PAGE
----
If you hear this phrase, you are most likely panicking and in need of help. What about the person on the other end of the line?
After spending time with dispatcher Kate Barker at the Norwalk Police Department, I learned a lot about her job.
The phone rang and rang throughout the shift. I was very impressed by how many tasks she could handle at once.
While answering non-emergency calls and 9-1-1 calls, she also communicated with officers, typed what she heard over the radio, jumped back and forth from computer to computer, monitored security cameras, looked up information and filed paperwork, as well as assisted civilians at the window.
As part of her dispatcher duties, Barker looks up information at the request of officers and also checks their locations so she can tell civilians exactly when help will arrive.
Barker did not seem overly stressed or overwhelmed. I thought she handled each situation well, being very efficient in the process.
Codes and terms are used often in law enforcement, which requires memorization.
One example is .19 — pronounced “point nineteen.”
Chief Mike Conney said this expression comes from the Ohio Revised Code 4911.19, which dictates the law on impaired driving. An officer will use this code to signify they’ve found a possibly impaired driver.
Other police lingo includes “half unit” and “quarter unit” — terms signifying a person’s spouse and child, respectively.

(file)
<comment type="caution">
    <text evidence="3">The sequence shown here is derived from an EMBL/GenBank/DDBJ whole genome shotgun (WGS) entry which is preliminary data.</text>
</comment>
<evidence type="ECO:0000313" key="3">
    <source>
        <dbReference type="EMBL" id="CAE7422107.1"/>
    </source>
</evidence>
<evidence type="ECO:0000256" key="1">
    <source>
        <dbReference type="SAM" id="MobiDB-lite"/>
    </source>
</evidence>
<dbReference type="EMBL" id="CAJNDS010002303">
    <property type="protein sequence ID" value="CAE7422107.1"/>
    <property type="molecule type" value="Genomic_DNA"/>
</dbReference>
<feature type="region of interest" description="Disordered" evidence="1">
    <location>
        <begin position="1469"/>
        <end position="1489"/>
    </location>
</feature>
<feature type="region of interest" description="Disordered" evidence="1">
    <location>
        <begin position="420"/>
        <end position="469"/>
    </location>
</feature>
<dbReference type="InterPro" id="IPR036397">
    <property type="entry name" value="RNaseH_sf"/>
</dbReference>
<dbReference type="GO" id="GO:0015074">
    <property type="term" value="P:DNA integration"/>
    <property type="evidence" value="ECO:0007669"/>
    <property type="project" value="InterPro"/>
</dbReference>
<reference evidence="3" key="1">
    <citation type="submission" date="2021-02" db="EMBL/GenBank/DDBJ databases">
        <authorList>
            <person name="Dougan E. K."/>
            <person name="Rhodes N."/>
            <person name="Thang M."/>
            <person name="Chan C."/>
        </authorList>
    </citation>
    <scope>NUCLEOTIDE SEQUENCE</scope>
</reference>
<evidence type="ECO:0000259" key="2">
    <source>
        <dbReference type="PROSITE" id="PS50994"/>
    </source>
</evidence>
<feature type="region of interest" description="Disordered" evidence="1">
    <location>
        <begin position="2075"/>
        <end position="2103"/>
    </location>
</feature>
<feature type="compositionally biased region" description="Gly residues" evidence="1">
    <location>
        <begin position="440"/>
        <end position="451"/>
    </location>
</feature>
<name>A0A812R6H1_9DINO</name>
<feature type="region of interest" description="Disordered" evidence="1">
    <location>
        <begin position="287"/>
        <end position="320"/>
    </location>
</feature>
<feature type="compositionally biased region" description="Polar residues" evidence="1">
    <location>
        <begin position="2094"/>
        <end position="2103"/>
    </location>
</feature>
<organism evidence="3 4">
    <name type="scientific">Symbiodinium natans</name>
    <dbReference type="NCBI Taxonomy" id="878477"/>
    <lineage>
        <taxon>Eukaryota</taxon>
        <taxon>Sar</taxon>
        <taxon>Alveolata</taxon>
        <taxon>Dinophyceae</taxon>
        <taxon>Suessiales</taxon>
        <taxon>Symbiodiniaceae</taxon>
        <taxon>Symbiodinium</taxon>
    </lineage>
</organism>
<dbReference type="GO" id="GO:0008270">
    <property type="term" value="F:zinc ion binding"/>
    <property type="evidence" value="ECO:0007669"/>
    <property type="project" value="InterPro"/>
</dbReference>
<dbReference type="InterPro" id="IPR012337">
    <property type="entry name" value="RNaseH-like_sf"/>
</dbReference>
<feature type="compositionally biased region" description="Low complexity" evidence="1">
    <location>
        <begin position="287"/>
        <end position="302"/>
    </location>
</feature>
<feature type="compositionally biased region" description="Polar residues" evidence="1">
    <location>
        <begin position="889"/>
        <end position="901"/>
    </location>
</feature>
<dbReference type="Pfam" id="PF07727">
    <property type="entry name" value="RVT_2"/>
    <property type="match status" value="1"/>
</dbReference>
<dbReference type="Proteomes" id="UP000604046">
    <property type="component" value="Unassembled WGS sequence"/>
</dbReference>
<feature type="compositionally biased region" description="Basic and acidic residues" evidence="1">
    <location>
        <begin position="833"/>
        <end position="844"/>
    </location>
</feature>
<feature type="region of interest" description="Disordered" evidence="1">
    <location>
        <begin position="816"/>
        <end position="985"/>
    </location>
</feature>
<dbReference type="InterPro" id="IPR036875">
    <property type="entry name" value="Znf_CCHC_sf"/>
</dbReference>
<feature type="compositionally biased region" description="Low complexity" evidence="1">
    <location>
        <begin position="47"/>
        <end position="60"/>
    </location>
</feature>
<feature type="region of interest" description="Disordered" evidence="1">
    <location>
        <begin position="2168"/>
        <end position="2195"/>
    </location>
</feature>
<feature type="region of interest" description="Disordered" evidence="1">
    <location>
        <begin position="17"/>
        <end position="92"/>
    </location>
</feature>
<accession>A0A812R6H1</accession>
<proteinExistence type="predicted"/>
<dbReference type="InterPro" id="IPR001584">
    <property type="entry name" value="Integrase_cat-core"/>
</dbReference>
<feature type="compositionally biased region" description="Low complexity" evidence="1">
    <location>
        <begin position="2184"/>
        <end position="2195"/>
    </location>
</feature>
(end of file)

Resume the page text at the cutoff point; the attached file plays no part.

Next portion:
Barker was a police officer before working in dispatch, so she was already familiar with these codes and terms.
Staying calm is an important part of the job — especially when dealing with an emergency. Barker spoke in a reassuring, yet firm way.
Good communication is vital for this field.
Barker has a good relationship with the officers. We all joked with each other throughout the shift and a good atmosphere imbued among the police station staff.
Barker also looks out for the officers. She said she knows they have a lot to deal with, especially when bringing someone into the jail. So if on the security camera she sees officers coming in, she will open the door or garage for them.
Although not too many emergencies arose while I was shadowing Barker, there was not a dull moment.
Someone butt-dialed 9-1-1 while I was in dispatch. While I have been guilty of this myself, I learned how this sort of thing can be frustrating for police. The call must be located and if a location is found, the officers have to check on the address.
I appreciated seeing how well the staff worked together. One officer even took everyone’s orders and bought dinner.
Dispatch is a big job, involving a lot of responsibility, but Norwalk is fortunate to have a great team. All of us should appreciate what this department does because when we need help, they will be there for us.
EDITOR’S NOTE: The “Mad about…” series involves day-in-the-life stories about local workers. Reflector Correspondent Madeline Roche spends time doing their jobs and then tells readers what it's like. If you would like your business to be featured, call 419-668-3771 or email [email protected]
Position: Police dispatcher
Qualifications: Applicants must also be 18 years old or older. They must first pass a civil service test and a background investigation.
Pay range: Dispatchers start off making $17.79 per hour at NPD. The maximum wage a dispatcher can make is $22.12.